Wednesday, May 29, 2024
HomeSportTrue spirit of Souths

True spirit of Souths

The memorial for John Sattler (1942-2023) at Redfern Oval on April 21 was an incredibly moving event. MC Ray Martin said, “Sattler was the iconic, archetypal Rabbitoh warrior who asked for no favours.”

The grandstand was full of Rabbitohs supporters and many who just wanted to pay their respects to an inspiring leader, on and off the field.

It was good to see George Piggins there alongside Souths legends Bob McCarthy, Eric Simms and Ron Coote, with John Sattler’s son Scott and several players from the current NRL team.

John Sattler’s ashes were scattered on the oval under the southern goalposts (some of the ashes will be scattered at Heffron Park).

Redfern will always be Souths’ spiritual home but Heffron promises a state-of-the-art training facility. Let’s hope the club can do something to help fans get out to Heffron. I know there are supporters who have come week after week to training sessions at Redfern – they are the heart and soul of Souths. Perhaps there could be a bus organised to transport fans from Redfern to Heffron, on some days at least.

Hall of Fame (nrl.com)
As a youngster John Sattler did not like rugby league but he was finally persuaded to give the sport a try when he was 16. He joined the Kurri Kurri club and in 1962 had his first taste of major representative football when he was selected as the lock for Newcastle against Great Britain.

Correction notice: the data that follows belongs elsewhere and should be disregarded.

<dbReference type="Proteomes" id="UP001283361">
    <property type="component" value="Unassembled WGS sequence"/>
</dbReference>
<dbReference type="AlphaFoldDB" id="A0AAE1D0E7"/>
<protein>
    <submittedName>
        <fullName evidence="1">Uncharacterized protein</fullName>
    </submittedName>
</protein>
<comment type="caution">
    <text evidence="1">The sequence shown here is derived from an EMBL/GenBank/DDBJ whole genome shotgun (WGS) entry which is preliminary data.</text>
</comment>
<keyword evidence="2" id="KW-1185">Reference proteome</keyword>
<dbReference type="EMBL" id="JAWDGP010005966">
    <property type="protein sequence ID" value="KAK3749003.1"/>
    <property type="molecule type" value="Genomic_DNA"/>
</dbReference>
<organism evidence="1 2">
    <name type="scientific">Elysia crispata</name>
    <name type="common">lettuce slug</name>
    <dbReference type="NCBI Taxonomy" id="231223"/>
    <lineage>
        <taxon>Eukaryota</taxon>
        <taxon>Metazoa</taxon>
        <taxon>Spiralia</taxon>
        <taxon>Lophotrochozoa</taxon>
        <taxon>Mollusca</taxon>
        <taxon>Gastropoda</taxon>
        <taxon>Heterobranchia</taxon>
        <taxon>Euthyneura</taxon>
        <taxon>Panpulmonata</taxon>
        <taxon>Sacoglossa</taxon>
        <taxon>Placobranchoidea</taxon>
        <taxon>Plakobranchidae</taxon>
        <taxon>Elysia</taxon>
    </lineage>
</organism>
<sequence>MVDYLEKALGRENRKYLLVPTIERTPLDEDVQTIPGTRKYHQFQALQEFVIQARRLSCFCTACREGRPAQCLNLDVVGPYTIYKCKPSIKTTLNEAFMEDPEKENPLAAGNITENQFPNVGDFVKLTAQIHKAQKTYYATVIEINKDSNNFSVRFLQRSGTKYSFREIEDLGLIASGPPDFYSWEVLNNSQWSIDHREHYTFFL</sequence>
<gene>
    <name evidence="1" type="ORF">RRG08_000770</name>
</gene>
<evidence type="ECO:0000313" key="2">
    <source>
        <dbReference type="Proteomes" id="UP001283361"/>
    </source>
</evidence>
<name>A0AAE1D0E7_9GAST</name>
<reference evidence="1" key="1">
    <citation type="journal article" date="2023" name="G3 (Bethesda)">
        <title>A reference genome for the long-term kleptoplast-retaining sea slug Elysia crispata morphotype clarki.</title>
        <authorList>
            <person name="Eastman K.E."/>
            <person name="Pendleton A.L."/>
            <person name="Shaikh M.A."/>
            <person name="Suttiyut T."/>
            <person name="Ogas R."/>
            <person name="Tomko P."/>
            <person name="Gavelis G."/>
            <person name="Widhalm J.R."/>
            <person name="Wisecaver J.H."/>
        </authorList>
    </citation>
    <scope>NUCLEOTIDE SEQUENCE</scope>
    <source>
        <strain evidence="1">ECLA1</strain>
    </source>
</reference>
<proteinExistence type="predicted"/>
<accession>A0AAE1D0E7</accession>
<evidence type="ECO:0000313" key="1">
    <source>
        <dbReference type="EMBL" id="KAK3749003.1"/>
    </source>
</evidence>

Souths were obviously impressed with his potential but no one could have anticipated the wonderful impact he would have on the club.

In 1967 he was named first-grade captain, and at the end of that season in which the Rabbitohs won their first premiership in 12 years, he was selected in the Kangaroos team to tour Great Britain and France.

By this point Sattler had made the transition from lock to the front row, and he led Australia from that position on the tour to New Zealand in 1969 and in the second Ashes Test of 1970.

Sattler captained Souths to four premierships between 1967 and 1971, the most famous from his perspective being in 1970 when he suffered a fractured jaw but told his team-mates to hold him up so the opposition would not know he was hurt.

Incredibly, he played through the remaining 75 minutes of the match, which Souths won 23-12, but the injury cost him a place in Australia’s World Cup squad, when there is no doubt he was on the short list to be named captain.

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Here are some more photos from the memorial by Michelle Haywood

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